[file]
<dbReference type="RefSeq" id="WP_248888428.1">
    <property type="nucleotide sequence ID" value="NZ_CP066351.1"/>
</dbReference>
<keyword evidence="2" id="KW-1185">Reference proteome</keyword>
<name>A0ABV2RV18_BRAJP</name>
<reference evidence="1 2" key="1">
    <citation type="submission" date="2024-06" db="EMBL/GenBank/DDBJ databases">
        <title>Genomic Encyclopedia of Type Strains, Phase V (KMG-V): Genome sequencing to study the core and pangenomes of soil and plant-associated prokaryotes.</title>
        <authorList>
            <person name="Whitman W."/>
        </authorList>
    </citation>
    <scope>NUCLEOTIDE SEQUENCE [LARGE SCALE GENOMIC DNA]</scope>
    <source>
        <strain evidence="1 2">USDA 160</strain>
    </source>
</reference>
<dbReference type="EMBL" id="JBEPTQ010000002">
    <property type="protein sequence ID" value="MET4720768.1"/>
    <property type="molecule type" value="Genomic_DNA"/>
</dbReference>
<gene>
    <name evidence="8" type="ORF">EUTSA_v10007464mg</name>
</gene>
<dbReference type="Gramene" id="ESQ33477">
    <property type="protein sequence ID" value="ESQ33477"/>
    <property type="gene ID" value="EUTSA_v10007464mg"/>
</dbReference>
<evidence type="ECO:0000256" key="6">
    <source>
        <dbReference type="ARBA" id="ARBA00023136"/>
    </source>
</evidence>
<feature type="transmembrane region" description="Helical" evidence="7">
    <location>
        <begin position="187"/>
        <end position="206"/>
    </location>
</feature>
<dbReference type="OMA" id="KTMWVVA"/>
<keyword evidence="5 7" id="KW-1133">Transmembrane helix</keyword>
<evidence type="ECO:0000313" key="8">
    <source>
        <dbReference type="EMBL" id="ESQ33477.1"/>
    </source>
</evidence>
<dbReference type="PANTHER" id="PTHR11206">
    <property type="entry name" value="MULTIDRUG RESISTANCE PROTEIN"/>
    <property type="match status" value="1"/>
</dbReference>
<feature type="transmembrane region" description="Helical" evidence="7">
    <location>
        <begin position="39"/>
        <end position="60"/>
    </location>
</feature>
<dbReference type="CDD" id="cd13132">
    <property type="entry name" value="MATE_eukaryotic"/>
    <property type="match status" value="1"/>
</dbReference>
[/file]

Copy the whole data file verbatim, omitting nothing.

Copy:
<dbReference type="RefSeq" id="WP_248888428.1">
    <property type="nucleotide sequence ID" value="NZ_CP066351.1"/>
</dbReference>
<keyword evidence="2" id="KW-1185">Reference proteome</keyword>
<name>A0ABV2RV18_BRAJP</name>
<reference evidence="1 2" key="1">
    <citation type="submission" date="2024-06" db="EMBL/GenBank/DDBJ databases">
        <title>Genomic Encyclopedia of Type Strains, Phase V (KMG-V): Genome sequencing to study the core and pangenomes of soil and plant-associated prokaryotes.</title>
        <authorList>
            <person name="Whitman W."/>
        </authorList>
    </citation>
    <scope>NUCLEOTIDE SEQUENCE [LARGE SCALE GENOMIC DNA]</scope>
    <source>
        <strain evidence="1 2">USDA 160</strain>
    </source>
</reference>
<dbReference type="EMBL" id="JBEPTQ010000002">
    <property type="protein sequence ID" value="MET4720768.1"/>
    <property type="molecule type" value="Genomic_DNA"/>
</dbReference>
<gene>
    <name evidence="8" type="ORF">EUTSA_v10007464mg</name>
</gene>
<dbReference type="Gramene" id="ESQ33477">
    <property type="protein sequence ID" value="ESQ33477"/>
    <property type="gene ID" value="EUTSA_v10007464mg"/>
</dbReference>
<evidence type="ECO:0000256" key="6">
    <source>
        <dbReference type="ARBA" id="ARBA00023136"/>
    </source>
</evidence>
<feature type="transmembrane region" description="Helical" evidence="7">
    <location>
        <begin position="187"/>
        <end position="206"/>
    </location>
</feature>
<dbReference type="OMA" id="KTMWVVA"/>
<keyword evidence="5 7" id="KW-1133">Transmembrane helix</keyword>
<evidence type="ECO:0000313" key="8">
    <source>
        <dbReference type="EMBL" id="ESQ33477.1"/>
    </source>
</evidence>
<dbReference type="PANTHER" id="PTHR11206">
    <property type="entry name" value="MULTIDRUG RESISTANCE PROTEIN"/>
    <property type="match status" value="1"/>
</dbReference>
<feature type="transmembrane region" description="Helical" evidence="7">
    <location>
        <begin position="39"/>
        <end position="60"/>
    </location>
</feature>
<dbReference type="CDD" id="cd13132">
    <property type="entry name" value="MATE_eukaryotic"/>
    <property type="match status" value="1"/>
</dbReference>